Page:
Something’s wrong

[Content note: ABA, gaslighting]

Something happened over the past few days which has just not ended. It should have ended – several times – but it hasn’t. For me, though, for now, though, it’s ended. I’m done with it – but I’m not quite *done* with it. I have words in my head that need to come out so that I can well and truly be done with it.

It started on Thursday afternoon when a disability rights page (read that again: a disability rights page) posted a link to an article that promoted ABA for autistic children. Their post reeked of cognitive privilege, warning their readers that they might not understand the density of the paper, going so far as to say ‘If your eyes glaze over-well good.’ So, if we don’t understand it, then it’s because we don’t know enough so therefore it must be good for us (or something?) The assumptions in that comment alone are telling. There are many autistic people who are well-versed in reading psychology articles. Some of us are either studying psychology, or have completed psychology studies in the past. Some of us even (gasp – say it isn’t so) work in the field – either in the capacity of lecturers or as professional psychologists. This shouldn’t be surprising. We’re fascinated by the way our brains work.

Anyway, a number of autistic adults expressed their dismay over the post. ABA is abusive. We know this. Even those of us who were never subjected to ABA know this. How do we know this? Because autistic adults who experienced ABA have told us many times, and we believe that their own lived experience trumps that of NT professionals who view the experience from the perspective of an outsider. If you don’t believe me, or you have never ever heard that ABA is abusive, here are just a few examples of the problems with ABA:

Those aren’t the sum total of blogs that explain the wrongness of ABA, but I share those here, because those were the ones that were shared in the post.

So, based on this information being provided to the disability rights page, did they go ‘oh – we didn’t realise – thank you for letting us know’? Nooooo… They doubled down, told us that they were disappointed in our disrespect, and then told us that ABA was as helpful to autistic people as CBT is to perpetrators of domestic violence. Yes – an organisation that claims to be about disability rights just grouped autistic people and perpetrators of domestic violence into the same category. Now, I’m not saying that no autistic person ever has been responsible for domestic violence. I’m sure that there are some, but it’s definitely not something that needs to be associated with us as a group. People are already wary of autistic people thinking that we have a tendency to be violent when most of us really, really don’t. There is no need to further muddy the waters.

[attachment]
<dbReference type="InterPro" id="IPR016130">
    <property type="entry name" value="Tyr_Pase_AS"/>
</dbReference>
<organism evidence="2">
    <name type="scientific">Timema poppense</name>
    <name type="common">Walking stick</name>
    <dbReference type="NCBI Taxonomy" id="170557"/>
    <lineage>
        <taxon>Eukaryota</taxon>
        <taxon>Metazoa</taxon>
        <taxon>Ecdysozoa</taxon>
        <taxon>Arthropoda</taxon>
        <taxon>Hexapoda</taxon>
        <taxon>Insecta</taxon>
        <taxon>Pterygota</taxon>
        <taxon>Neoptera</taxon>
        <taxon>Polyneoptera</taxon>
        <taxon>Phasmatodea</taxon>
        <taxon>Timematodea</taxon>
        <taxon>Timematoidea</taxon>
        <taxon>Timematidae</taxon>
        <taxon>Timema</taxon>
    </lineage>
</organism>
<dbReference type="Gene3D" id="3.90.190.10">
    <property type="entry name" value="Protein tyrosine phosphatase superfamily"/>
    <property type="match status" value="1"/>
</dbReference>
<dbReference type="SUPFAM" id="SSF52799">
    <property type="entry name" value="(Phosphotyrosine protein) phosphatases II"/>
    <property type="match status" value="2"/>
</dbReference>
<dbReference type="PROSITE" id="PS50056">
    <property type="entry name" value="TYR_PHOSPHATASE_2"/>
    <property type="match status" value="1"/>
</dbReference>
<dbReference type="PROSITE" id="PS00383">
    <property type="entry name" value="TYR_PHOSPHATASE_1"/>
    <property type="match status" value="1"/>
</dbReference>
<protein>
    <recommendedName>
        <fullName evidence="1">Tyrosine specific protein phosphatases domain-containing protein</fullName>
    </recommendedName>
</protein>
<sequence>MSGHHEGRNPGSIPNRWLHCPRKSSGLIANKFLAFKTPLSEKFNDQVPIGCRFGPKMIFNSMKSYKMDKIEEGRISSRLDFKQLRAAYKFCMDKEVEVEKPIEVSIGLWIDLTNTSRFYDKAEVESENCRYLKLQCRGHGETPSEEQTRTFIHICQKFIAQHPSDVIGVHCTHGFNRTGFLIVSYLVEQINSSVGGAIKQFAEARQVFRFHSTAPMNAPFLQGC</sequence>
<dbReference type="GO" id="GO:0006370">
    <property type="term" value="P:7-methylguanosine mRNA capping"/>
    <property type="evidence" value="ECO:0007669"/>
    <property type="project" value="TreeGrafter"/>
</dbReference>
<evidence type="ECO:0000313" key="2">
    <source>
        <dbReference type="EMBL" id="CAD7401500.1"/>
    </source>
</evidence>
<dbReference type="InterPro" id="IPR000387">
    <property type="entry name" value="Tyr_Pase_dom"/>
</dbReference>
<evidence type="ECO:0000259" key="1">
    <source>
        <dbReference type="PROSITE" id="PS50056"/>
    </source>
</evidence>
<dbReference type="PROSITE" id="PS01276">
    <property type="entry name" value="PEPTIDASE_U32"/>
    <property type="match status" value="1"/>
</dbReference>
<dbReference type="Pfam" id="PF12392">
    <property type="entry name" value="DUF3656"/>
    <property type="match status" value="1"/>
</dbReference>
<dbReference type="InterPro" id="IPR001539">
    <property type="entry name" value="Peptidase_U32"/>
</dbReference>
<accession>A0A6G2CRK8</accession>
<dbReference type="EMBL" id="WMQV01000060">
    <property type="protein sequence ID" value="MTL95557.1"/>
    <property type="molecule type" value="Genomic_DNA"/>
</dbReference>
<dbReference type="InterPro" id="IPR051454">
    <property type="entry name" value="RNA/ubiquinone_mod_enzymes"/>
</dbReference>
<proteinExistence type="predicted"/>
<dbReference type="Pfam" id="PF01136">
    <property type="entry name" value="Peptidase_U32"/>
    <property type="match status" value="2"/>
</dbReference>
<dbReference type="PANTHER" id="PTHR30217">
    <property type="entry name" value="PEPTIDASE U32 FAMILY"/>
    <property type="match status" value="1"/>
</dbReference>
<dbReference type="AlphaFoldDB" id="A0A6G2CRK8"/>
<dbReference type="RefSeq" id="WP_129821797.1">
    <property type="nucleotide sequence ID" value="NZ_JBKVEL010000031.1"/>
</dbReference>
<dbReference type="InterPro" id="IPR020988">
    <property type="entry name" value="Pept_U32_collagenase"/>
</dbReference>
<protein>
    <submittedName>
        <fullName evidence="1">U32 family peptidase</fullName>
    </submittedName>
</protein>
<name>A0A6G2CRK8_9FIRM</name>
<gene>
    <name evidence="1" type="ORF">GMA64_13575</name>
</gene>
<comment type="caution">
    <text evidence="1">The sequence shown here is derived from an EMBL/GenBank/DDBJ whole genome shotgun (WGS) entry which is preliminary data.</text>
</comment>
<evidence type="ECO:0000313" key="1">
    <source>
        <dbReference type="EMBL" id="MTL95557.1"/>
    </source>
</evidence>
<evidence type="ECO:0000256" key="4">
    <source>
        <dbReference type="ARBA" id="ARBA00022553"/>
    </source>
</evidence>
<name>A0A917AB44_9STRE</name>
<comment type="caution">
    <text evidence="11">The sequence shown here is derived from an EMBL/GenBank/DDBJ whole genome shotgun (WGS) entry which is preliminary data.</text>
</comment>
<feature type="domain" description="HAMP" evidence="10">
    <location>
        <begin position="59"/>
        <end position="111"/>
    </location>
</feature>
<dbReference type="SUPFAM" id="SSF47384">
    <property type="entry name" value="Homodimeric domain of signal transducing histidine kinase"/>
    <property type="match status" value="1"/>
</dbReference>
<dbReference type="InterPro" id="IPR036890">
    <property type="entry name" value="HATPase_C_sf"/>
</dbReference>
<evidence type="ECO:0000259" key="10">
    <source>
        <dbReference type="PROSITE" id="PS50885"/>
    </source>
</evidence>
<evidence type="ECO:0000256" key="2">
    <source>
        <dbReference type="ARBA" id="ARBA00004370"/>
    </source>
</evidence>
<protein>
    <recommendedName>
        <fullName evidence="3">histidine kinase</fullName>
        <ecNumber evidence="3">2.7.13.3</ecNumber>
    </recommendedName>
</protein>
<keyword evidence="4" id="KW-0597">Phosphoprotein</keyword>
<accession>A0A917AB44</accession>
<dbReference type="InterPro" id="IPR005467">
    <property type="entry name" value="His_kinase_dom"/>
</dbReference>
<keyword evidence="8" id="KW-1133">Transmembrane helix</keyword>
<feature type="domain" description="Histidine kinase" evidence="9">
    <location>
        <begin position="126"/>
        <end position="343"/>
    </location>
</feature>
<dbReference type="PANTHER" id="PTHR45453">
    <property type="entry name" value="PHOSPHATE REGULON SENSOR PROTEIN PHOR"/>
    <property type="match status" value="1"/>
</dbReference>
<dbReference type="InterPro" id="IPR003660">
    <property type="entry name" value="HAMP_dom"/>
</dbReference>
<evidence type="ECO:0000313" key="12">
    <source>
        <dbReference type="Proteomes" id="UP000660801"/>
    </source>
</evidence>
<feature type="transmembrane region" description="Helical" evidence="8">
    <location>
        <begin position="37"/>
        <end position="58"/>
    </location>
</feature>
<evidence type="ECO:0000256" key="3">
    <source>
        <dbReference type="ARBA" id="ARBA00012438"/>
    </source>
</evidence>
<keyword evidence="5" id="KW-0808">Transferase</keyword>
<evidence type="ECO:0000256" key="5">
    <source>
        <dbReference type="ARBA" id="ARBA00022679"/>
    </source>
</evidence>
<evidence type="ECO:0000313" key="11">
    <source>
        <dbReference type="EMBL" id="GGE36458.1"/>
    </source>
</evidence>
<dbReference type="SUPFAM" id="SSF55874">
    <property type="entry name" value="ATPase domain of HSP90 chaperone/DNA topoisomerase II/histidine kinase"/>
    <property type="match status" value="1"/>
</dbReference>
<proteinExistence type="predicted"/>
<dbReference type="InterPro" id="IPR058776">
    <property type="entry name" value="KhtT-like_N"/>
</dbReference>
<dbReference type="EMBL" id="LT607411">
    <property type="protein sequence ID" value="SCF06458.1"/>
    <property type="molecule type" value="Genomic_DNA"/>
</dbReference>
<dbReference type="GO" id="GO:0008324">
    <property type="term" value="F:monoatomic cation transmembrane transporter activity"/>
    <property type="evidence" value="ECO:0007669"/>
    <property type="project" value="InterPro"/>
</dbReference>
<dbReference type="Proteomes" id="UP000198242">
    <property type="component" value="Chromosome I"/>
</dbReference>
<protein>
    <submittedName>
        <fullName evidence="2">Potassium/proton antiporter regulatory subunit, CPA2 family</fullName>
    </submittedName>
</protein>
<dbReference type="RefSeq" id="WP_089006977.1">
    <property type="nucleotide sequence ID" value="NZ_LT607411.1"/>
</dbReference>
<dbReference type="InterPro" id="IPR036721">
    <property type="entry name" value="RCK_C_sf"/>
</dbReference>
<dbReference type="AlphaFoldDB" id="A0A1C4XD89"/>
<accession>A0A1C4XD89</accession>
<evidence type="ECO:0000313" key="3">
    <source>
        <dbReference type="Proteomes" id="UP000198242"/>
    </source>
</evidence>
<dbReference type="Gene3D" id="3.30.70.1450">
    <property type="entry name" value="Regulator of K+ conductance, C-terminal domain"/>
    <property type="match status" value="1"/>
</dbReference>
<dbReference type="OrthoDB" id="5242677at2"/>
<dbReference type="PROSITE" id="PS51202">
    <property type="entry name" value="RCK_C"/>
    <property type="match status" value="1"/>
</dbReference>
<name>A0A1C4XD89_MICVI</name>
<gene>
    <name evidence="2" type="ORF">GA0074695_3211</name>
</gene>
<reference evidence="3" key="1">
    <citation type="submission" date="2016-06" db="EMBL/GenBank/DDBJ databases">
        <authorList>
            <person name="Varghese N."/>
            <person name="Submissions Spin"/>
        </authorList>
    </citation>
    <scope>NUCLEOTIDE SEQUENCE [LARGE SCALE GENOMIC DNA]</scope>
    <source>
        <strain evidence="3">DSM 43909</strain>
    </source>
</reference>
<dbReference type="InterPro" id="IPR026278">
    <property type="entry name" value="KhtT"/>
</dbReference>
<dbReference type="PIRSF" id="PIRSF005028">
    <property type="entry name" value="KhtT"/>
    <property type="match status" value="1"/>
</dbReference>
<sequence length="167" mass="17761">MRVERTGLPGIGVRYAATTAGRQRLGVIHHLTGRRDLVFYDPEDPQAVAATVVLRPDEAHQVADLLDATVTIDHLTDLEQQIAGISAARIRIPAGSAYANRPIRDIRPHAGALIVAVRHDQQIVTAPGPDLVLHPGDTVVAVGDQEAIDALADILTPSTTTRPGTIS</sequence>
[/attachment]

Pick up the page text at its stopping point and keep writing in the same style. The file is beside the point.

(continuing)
After that, the moderators basically left the page which allowed one particular parent to continue to harass an autistic person. It’s important to realise that he did not initiate the conversation with her. She chose to try and rebut his comment opposing ABA by sharing her story of her son’s experience of ABA.

I want to be clear: a parent’s experience of ABA is not the same as a child’s experience of ABA. I can’t really state that any plainer than that. What you see on the outside is no indication of what is being experienced on the inside. This seems to be a really hard concept for people to grasp, but it is completely, absolutely true.

As an example, my parents believed that smiling children were happy children. If I wasn’t smiling then I would either get a stern rebuke, or I would get the ‘sulk smacked out of’ me so I learned to smile even when I wasn’t happy. Did I look happy on the outside? I must have done because my parents seemed satisfied. Was I happy on the inside? Far from it – but no one could help me with that because no one knew. Expressing any negative feelings was unacceptable so I tried my best to be acceptable.

Finally, after someone contacted the moderator of the disability rights page to request that they do their job and moderate the page, the action taken was to — delete the entire post. So, all the energy and effort that various autistic people put into trying to be heard was eliminated. We were effectively silenced.

But, at least it was over, right? Wrong! One of the autistic commentators shared his experience in a blog post which he posted to his Facebook page, and this is where the strange became the bizarre. An ABA therapist decided that she would let him know that he hadn’t actually been gaslighted even though he may have felt that way. She then proceeded to pretty much continually deny anyone’s experiences. She told us to stop being angry. She told us that we should try understanding parents’ when we point out that what they’re doing is wrong. She denied that she held all the privilege. She complained that we were being mean to her when she was the one who chose to insert herself into the conversation. For her to pretend that it was going to end well just highlights some rather misguided attitudes. It was awful, and as one comment stated, it was ‘Gaslighting – the sequel’.

So, I’m left feeling despondent, and upset, and angry – and, you know what? – I am allowed to feel all those things without anyone daring to tell me that I’m wrong to feel them. But kids who express those feelings? Well, they’ll just continue to be told – either explicitly or implicitly – that those feelings are wrong.